Like much of the east central part of the United States, Indiana has strongly marked seasons. The climate is distinguished by high humidity, much rainfall, and moderate cloudiness and windiness -- characteristics due to the State's position in the mid-latitudes and in the path of moisture-laden winds from the Gulf of Mexico.
Although occasionally Indiana experiences severe winters with protracted below-zero weather, normal winter temperatures hover near 28° or 30° F. Freezing night temperatures and daytime thaws are characteristic throughout the cooler part of the year. The consequent contraction and expansion of surface soil sometimes breaks the roots of winter grains; but the long periods of moderate coolness are favorable for 'stooling' -- the development of multiple stalks from one seed. Indiana summers are hot, with warm nights and temperatures during the day frequently approaching 100°. The growing season averages 170 days.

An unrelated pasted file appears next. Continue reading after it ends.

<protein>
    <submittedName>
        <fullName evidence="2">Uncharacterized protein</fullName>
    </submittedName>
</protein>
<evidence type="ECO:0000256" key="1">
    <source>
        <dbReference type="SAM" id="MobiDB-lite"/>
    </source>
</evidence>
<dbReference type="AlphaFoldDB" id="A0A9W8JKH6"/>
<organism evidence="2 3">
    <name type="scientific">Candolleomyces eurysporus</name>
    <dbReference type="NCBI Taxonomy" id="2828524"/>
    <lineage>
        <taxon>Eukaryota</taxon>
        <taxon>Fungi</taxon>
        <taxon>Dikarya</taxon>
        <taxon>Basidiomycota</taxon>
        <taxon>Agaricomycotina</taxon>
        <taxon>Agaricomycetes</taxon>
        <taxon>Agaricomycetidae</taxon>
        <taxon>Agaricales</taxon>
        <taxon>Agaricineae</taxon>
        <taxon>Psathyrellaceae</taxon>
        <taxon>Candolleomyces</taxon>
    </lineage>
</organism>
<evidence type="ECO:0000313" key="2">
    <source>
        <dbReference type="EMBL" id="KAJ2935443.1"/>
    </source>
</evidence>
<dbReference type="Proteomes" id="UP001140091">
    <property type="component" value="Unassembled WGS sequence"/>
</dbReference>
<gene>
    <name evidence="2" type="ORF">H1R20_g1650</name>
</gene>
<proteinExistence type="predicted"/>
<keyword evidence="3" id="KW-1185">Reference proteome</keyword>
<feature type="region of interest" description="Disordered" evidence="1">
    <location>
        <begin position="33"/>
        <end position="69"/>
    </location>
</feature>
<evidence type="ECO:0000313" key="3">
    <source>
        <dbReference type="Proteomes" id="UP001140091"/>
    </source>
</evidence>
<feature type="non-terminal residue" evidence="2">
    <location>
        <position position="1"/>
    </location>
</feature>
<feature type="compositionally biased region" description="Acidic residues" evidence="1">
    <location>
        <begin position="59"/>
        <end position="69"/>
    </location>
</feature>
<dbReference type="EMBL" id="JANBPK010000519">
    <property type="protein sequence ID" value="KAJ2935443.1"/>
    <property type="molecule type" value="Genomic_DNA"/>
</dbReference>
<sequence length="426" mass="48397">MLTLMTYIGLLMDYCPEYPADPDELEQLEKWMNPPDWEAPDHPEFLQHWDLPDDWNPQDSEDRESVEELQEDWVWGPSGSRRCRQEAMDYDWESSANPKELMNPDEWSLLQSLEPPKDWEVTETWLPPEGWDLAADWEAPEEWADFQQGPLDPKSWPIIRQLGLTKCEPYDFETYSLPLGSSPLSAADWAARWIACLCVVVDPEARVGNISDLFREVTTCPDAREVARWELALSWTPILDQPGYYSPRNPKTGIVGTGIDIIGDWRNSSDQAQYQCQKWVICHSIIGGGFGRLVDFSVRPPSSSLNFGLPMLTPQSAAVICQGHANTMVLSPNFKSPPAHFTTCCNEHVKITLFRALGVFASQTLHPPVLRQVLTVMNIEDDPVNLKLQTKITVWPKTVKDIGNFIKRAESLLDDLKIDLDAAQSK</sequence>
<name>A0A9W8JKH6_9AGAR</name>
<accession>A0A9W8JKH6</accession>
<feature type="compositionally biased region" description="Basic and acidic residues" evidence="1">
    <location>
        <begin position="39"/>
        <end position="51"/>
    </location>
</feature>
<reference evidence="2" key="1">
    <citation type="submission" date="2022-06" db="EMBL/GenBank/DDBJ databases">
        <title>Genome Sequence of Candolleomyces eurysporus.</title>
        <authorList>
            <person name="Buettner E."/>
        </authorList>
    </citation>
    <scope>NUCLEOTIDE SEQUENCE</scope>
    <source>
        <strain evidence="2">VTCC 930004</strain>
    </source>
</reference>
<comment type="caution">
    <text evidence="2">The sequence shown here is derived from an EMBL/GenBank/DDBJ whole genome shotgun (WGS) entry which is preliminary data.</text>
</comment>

The average annual precipitation throughout the State is 40 inches, distributed fairly evenly throughout the year. Some years, however, bring drought, especially in the southern hills; while others bring extremely heavy rains. Of the annual precipitation only one-fifteenth, on an average, is snow. Gales are rare, the average wind velocity being only eight miles per hour. Infrequently there are tornadoes.